Further along the River Seine, is the Île de la Cité, the island where the city was first founded. One of the bridges that crosses it is the Pont Neuf, now the oldest bridge in the city. On the island, you’ll find the legendary Notre Dame Cathedral (currently under renovation after a tragic fire in 2019), and the smaller Sainte-Chapelle, a stunning Gothic chapel, full of stained glass. There is also the Conciergerie, a building of fairy tale like towers, which was used as a prison.
Across the river, on the south side, are the Sorbonne University buildings, and the Jardin de Luxembourg, a vast public park with views of the Eiffel Tower. Nearby, is the Montparnasse Tower, a tall skyscraper, with an observation deck and roof terrace. On the outskirts of the city, the decadent Palace of Versailles is well worth a day trip!
Museums & Galleries
Paris is famous for its artists, so there’s no shortage of galleries to visit around the city. The most famous is the Louvre, with its huge glass pyramid in the courtyard, and which houses the Mona Lisa and the Venus de Milo. The museum is inside the old Louvre Palace, a vast building, so there are thousands of artworks to see! Just across the river is the Orsay, another huge art gallery, housed in an old railway station. It contains mostly works by French artists, including man Impressionist and Post-Impressionist paintings, as well as sculptures, architecture, and decorative arts.
One of the more controversial buildings in Paris is the Pompidou Centre, built in the mid-20th century, and far more modern than any other buildings in the area. This unique building houses a collection of modern and contemporary art, as well as special exhibitions and events. Near the Champs Elysées, look out for the Beaux Arts style Grand and Petit Palais, both built for the Universal Exposition in 1900, during La Belle Époque, which now host exhibitions and house various artworks and sculptures.
There’s plenty more besides these though – Paris has over 100 museums and galleries, on every topic, not just art, and featuring exhibits from around the world.
Shopping & Neighbourhoods
Paris is full of history and art, of course, but it’s also a city to just soak up the atmosphere. It’s famous for its fashion, and also its gastronomy, with thousands of restaurants and cafés. The Champs Elysées and the area near the Tuileries is where to find all the major designer labels. Paris is also known for its vast department stores, along Boulevard Haussman, near the Palais Garnier. For more high street chain stores, head to Les Halles and the Rue de Rivoli, east of the Louvre.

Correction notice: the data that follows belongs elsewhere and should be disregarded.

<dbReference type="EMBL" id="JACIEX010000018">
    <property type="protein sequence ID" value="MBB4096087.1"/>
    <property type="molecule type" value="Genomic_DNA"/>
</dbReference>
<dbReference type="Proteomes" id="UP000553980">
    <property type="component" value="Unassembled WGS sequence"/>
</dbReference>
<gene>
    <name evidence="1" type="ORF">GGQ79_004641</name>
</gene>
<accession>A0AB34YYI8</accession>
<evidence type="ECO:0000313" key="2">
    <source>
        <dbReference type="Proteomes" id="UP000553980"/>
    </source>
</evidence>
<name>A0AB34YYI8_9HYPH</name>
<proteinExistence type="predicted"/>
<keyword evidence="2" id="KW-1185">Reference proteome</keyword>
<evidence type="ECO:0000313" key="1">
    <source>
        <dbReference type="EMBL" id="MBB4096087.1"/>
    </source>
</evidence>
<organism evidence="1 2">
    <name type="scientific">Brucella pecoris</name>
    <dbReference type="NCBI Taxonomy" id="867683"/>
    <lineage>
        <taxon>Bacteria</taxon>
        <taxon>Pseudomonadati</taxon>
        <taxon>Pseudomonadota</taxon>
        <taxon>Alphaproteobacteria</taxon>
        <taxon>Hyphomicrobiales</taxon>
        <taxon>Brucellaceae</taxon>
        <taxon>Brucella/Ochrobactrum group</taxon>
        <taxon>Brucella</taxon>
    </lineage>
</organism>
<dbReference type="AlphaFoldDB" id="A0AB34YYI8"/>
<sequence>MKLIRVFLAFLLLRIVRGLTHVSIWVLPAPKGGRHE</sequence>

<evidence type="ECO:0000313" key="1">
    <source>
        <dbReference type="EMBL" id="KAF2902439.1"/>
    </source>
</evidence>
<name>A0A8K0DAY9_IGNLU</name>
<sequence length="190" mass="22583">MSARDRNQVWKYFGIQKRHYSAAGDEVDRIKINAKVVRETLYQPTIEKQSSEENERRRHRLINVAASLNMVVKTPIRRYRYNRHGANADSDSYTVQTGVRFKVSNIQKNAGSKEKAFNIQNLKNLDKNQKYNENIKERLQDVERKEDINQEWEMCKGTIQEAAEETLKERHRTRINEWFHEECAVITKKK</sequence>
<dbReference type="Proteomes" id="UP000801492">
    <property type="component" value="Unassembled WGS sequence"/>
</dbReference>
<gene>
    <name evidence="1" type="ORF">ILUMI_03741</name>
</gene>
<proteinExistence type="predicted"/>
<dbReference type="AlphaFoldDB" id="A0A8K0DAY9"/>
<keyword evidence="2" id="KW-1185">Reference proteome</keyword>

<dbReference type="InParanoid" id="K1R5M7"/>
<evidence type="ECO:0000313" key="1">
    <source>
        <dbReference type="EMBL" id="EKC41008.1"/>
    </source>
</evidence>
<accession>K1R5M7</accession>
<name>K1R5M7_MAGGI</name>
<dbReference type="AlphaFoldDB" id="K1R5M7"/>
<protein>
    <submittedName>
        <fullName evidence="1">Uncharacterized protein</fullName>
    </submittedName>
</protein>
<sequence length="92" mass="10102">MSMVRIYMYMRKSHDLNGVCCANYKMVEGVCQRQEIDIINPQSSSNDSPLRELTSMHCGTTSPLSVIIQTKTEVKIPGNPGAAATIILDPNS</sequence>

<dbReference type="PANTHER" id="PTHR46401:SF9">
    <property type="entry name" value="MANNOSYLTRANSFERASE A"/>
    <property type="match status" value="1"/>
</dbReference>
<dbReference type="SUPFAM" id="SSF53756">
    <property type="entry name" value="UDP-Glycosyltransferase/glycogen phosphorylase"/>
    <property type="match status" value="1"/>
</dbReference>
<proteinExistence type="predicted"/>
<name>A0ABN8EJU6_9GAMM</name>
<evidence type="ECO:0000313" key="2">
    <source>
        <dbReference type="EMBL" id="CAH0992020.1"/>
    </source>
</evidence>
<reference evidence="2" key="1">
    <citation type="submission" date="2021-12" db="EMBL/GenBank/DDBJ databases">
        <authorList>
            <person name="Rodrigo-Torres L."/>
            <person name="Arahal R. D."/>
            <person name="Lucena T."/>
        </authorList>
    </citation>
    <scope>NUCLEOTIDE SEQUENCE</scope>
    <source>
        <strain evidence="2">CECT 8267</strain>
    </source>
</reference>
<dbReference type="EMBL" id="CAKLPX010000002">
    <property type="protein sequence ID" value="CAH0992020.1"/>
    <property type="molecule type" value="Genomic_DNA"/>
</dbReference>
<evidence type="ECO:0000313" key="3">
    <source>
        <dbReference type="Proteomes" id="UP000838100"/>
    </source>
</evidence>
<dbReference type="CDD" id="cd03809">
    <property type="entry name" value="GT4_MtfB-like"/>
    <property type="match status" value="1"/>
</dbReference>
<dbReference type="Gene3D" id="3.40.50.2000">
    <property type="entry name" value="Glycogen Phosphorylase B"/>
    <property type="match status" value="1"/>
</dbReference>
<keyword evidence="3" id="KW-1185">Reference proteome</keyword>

Continue east along the river to the fashionable Le Marais district, where you’ll find more eclectic shops, including many handcrafted and vintage items. There’s also plenty of nightlife here, particularly popular with the LGBTQ+ community, or head along to Bastille, for even more bars and nightclubs. On the south side of the river, explore the leafy boulevards of Saint-Germain-de-Prés, once walked by the city’s intellectuals, close to the Sorbonne. Here you’ll find chic, classic styles, including many art galleries and bookstores.
One of the most famous districts of the city is Montmartre, to the north. This was home to Paris’s artists during La Belle Époque, and retains a bohemian, village-like feel, with its cobbled streets winding up the hill. The most famous sight is the Sacré-Coeur, the huge white church atop the hill. The shops here are quirky and artsy, and the area is also home to the iconic Moulin Rouge, as well as dozens of other cabaret shows.
The official language is French.
The currency is Euro (€), as in most of the European Union.
Paris has two international airports, Charles de Gaulle and Orly. Charles de Gaulle is the larger, and you can reach the city centre on the RER train, bus, or taxi, which take around 45-50 minutes. From Orly, you have to take the Metro and change to the RER train (60 minutes), or take a bus (45 mins) or taxi (30 mins).
The Metro is the easiest way to get around, and single tickets cover your whole journey, including connections. The RER trains connect with the Metro, but travel further out of the city. Prices vary depending on which of the 5 zones you travel through. You can also take the bus, or a taxi, or use ‘Vélib’, the city’s bike sharing system. See the public transport website for more details.
France uses both national and Christian holidays. Most shops and public businesses will be shut, and possibly some tourist attractions. Bastille Day is a particularly big celebration in Paris, with fireworks and parades.
1st January – New Year’s Day
Mid-April – Easter Monday
1st May – Labour Day
8th May – Victory in Europe Day (end of WWII)
Mid-May – Ascension Day (40 days after Easter)
Mid-June – Whit Monday (50 days after Easter)
14th July – Bastille Day
15th August – Feast of Assumption
1st November – All Saint’s Day
11th November – Armistice Day (end of WWI)
25th December – Christmas Day
Have you visited Paris before? Leave a comment about your experience!